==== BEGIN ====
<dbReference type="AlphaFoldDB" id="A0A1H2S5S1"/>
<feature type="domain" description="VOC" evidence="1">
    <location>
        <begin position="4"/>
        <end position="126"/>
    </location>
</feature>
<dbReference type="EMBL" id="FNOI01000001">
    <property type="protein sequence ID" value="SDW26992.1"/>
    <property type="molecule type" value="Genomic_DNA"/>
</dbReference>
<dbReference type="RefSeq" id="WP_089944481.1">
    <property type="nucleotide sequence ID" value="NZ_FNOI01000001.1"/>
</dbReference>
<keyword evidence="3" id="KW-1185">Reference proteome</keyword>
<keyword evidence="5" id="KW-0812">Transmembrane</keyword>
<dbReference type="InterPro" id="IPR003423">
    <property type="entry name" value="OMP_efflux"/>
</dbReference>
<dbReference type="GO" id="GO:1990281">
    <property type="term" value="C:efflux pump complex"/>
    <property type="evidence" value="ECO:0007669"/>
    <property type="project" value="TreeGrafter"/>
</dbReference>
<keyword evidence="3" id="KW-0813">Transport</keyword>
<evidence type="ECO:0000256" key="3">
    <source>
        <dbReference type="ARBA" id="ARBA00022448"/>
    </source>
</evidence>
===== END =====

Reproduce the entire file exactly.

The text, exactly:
<dbReference type="AlphaFoldDB" id="A0A1H2S5S1"/>
<feature type="domain" description="VOC" evidence="1">
    <location>
        <begin position="4"/>
        <end position="126"/>
    </location>
</feature>
<dbReference type="EMBL" id="FNOI01000001">
    <property type="protein sequence ID" value="SDW26992.1"/>
    <property type="molecule type" value="Genomic_DNA"/>
</dbReference>
<dbReference type="RefSeq" id="WP_089944481.1">
    <property type="nucleotide sequence ID" value="NZ_FNOI01000001.1"/>
</dbReference>
<keyword evidence="3" id="KW-1185">Reference proteome</keyword>
<keyword evidence="5" id="KW-0812">Transmembrane</keyword>
<dbReference type="InterPro" id="IPR003423">
    <property type="entry name" value="OMP_efflux"/>
</dbReference>
<dbReference type="GO" id="GO:1990281">
    <property type="term" value="C:efflux pump complex"/>
    <property type="evidence" value="ECO:0007669"/>
    <property type="project" value="TreeGrafter"/>
</dbReference>
<keyword evidence="3" id="KW-0813">Transport</keyword>
<evidence type="ECO:0000256" key="3">
    <source>
        <dbReference type="ARBA" id="ARBA00022448"/>
    </source>
</evidence>